Q and A Harris V Quinn and MN Child Care union
Union organizers first started a door knocking campaign in 2005. Both SEIU and AFSCME were competing for signatures and the right to unionize providers. Eventually they went to arbitration and settled on boundaries with SEIU taking the southern half of the state and AFSCME taking the north.
When providers learned of the possibility of involuntary unionization, they worked together and fought back. This coalition was formed and in 2006, we met with Governor Pawlenty's staff. We received a letter from him shortly afterwards insuring us that unionization would not happen as long as he were Governor. We didn't hear from them until Governor Dayton took office in 2011. Both unions ramped up their door to door campaigns and told providers and our associations that the Governor had made a campaign promise to sign an Executive Order that would unionize all 11,000 providers in the state.
Our coalition, along with providers from across the state reached out to the media and pressured Dayton to reconsider. We met with his staff in August of 2011 and the Governor himself in November of 2011. While he did pare down the original Executive Order, he still ordered an election of roughly 4,200 child care providers.
Two separate lawsuits were filed. The first lawsuit filed in state court challenged the Governor's authority to write such an Order. The second lawsuit filed in Federal court shortly afterwards, challenged the unionization scheme as being unconstitutional.
The state lawsuit was heard first and ruled on tossing out the Executive Order on the grounds that the Governor did not have the authority to write law, and that this process, if it were to happen, should go through the legislative process.
The following year, the Minnesota legislature turned over and with a majority of union friendly politicians a child care unionization bill was quickly introduced.
Providers showed up at each hearing to testify against this bill. At times, providers who signed up to testify in opposition were turned away. This bill set a record for the longest floor debate in the Minnesota Senate with a marathon 17 hour overnight session.
Dues: $300 per year, likely to go up once a contract is reached.
Fair share: Yes
Health insurance: No
Contract: Not yet
Union has not been certified as the exclusive representative. No vote has been ordered as of 9/06/2013
An injunction has the current unionization drive on hold. However, we must prepare as though there will be a vote. Here is an outline of the next steps in the union organizing process, should the injunction be lifted.
Step 1: AFSCME/CCPT will collect 500 cards and present them to the state.
Step 2: The state will give AFSCME a list of providers with a current CCAP registration in the last 12 months. They need to collect 30 % of the providers on the list to sign cards and that would spur an election. The cards expire after 6 months and only valid cards will be counted.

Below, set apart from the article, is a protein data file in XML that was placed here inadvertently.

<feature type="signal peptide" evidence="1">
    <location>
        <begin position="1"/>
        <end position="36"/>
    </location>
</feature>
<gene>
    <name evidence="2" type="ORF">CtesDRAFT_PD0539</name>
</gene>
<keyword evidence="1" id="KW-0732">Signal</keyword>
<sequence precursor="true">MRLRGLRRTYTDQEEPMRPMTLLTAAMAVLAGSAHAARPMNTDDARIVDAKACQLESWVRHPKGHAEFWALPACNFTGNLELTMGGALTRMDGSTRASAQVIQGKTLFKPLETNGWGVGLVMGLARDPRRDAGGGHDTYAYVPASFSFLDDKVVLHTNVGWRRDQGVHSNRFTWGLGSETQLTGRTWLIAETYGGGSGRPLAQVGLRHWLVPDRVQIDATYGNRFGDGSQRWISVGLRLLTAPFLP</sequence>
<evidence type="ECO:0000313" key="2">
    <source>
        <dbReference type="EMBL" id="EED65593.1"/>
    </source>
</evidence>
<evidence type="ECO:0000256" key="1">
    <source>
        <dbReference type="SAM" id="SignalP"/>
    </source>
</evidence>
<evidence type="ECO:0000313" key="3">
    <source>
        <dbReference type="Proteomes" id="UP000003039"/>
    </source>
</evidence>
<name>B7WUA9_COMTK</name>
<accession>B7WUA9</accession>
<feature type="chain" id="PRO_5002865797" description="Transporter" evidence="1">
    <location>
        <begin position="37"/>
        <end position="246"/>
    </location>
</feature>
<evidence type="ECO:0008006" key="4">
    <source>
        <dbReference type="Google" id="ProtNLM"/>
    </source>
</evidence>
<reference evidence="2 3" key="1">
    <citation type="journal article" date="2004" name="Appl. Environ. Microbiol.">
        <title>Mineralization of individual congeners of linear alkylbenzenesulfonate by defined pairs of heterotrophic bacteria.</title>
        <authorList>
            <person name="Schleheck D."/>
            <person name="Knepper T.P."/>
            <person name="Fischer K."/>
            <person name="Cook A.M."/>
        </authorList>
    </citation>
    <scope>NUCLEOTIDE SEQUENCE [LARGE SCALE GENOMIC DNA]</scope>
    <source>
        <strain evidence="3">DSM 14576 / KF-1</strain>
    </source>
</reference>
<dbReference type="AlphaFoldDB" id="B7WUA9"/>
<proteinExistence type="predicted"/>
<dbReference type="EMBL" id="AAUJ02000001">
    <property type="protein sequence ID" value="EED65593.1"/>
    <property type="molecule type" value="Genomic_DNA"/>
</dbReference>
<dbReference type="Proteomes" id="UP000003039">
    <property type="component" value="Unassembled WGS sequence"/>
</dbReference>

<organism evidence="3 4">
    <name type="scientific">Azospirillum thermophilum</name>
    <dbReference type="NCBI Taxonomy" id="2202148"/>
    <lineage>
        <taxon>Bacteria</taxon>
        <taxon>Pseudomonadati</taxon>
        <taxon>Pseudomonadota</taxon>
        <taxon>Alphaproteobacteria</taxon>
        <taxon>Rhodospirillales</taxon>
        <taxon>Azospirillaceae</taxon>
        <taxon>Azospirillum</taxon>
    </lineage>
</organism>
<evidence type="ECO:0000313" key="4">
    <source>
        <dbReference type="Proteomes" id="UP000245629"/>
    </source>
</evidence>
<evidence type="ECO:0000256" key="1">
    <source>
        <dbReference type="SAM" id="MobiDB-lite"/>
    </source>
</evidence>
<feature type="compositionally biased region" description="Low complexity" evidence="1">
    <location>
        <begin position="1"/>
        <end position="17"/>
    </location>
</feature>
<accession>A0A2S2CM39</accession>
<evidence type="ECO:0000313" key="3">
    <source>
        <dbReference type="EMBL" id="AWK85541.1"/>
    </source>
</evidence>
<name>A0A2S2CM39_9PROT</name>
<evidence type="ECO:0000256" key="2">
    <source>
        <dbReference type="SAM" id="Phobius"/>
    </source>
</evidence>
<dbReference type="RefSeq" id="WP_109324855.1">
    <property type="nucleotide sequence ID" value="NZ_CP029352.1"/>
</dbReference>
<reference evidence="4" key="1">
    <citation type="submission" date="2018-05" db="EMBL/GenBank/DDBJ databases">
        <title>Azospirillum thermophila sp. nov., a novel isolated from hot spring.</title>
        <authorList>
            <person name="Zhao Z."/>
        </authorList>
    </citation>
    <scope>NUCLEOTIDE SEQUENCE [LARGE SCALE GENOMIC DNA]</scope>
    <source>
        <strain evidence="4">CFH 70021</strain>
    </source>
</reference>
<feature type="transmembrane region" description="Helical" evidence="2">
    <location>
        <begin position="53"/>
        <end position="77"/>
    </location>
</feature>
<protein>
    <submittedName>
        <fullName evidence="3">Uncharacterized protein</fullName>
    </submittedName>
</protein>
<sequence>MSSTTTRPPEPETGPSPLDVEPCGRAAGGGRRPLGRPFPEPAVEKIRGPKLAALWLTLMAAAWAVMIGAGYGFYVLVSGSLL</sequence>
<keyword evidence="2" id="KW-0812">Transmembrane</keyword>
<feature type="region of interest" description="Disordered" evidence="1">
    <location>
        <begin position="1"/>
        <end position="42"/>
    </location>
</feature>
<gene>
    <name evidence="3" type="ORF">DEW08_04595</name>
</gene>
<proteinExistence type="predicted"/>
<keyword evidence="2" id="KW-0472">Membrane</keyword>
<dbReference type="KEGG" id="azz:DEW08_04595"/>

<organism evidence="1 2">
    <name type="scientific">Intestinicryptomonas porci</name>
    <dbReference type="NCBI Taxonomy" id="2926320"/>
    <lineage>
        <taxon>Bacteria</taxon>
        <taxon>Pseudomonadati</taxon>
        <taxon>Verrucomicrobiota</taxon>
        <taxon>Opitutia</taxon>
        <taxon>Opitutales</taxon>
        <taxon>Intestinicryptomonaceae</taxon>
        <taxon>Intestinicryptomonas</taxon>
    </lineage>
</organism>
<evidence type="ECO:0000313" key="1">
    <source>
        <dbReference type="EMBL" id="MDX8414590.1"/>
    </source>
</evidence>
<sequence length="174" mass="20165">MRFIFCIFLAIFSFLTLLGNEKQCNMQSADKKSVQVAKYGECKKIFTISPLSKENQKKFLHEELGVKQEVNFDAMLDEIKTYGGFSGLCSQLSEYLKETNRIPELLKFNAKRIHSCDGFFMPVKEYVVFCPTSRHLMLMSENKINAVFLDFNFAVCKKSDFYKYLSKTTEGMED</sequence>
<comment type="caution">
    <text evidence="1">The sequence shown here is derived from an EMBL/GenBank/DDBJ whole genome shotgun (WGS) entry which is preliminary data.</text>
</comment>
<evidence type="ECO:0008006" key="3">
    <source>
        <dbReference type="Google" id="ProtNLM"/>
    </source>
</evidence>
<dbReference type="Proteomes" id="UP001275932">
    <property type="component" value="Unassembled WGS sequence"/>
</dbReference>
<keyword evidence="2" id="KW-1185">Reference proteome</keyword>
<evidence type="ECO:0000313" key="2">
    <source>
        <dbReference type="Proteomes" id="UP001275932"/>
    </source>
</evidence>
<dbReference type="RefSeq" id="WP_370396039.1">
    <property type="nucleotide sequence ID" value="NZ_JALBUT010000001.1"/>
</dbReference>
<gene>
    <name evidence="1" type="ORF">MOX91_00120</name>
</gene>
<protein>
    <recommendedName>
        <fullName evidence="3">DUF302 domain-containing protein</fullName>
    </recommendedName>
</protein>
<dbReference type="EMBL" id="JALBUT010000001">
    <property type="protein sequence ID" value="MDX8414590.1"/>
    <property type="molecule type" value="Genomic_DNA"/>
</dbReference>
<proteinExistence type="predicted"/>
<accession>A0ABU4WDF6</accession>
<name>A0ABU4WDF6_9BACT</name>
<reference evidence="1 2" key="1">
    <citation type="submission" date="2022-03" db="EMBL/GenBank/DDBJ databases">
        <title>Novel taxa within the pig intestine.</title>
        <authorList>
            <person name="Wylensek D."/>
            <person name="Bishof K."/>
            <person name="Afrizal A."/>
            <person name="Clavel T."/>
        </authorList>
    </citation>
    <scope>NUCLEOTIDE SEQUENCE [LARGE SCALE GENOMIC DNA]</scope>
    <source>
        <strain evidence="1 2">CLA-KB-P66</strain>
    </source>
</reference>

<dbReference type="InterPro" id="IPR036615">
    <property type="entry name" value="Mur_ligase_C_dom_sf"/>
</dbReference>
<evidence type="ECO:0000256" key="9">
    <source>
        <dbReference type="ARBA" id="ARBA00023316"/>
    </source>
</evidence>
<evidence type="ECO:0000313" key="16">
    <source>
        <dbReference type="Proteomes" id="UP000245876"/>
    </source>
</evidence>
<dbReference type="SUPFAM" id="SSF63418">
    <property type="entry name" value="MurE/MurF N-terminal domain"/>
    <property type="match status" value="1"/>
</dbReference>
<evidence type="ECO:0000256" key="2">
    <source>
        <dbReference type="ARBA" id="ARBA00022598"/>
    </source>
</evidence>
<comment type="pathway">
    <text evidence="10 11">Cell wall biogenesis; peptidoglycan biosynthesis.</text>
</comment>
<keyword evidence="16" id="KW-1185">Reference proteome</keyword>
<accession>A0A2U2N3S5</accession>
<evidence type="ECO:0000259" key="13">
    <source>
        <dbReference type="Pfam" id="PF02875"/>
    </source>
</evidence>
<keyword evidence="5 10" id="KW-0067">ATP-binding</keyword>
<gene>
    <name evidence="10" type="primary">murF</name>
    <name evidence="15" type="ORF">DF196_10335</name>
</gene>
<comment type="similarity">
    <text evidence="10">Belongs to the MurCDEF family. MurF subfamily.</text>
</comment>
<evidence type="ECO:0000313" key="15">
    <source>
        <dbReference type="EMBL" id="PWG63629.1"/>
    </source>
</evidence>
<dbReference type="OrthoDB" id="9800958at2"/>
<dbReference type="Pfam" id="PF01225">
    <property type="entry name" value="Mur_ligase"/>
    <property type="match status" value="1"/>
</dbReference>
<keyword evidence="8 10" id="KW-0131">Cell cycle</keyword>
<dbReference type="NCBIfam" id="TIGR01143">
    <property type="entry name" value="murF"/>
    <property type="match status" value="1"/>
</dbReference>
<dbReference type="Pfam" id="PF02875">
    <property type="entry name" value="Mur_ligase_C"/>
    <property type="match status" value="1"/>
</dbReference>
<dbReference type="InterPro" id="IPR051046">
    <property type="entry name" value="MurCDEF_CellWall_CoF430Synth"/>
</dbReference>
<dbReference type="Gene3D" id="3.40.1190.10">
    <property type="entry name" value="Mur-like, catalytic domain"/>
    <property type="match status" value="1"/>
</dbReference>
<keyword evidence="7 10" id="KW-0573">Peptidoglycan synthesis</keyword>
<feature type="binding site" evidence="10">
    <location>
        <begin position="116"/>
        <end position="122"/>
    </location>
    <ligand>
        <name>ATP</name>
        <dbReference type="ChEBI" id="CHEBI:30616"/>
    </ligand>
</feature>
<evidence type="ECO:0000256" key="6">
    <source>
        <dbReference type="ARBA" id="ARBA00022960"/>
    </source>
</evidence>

Step 3: Ballots will be mailed out to all eligible voters and they usually need to be returned within 2-3 weeks. The state labor board has declined to clarify who will be eligible to vote. For certain, any provider who has received a payment in the 12 months preceding the election will get a vote. It is unclear if those with a current registration in the last 12 months will also get a vote. Only ballots returned are counted so, if only 100 providers send ballots back and 51 are for the union, the union wins. It is imperative that you do not sign any card unless you wish to belong to the union. It is also imperative that you send back your ballot if you are an eligible voter.
Most Recent Developments
May 16, 2014: Eight Circut Court of Appeals in St. Paul three-judge appellate panel hears oral arguments in Parrish v. Dayton.
September, 2013: Parrish V Dayton enjoined and blocks current union drive.
August 6, 2013: Attorney Bill Messenger representing members of this coalition files an appeal, including an injunction to stop the vote until the a judge rules on the grounds of the lawsuit.
July 21, 2013: Judge Davis rules lawsuits are not "ripe"; that the lawsuits were filed too soon, but did not rule on the grounds of the lawsuit. Ruling link
July 18, 2013: Two lawsuits had their first day in court. The Judge heard arguments on two motions. The Governor moved to have both cases dismissed saying they weren't ripe. If the Judge grants this request, it only means that the lawsuits will be thrown out temporarily until the unions file for an election. Then they can be filed again.
The Judge also heard arguments for both lawsuits on the requests for a temporary injunction. Lawyers for both suits asked the court to impose an injunction on the law, which would prevent the unions from filing for an election until the case can be heard and a ruling is made. This would protect providers until the cases are decided.
Our coalition is grateful for the assistance we've received from the National Right to Work Legal Defense Foundation and our attorney Bill Messenger, who is an expert on this type of unionization. We look forward to striking down this law in court and potentially freeing providers in other states from forced unionization of their private child care businesses.
What you should know about Minnesota's child care union law.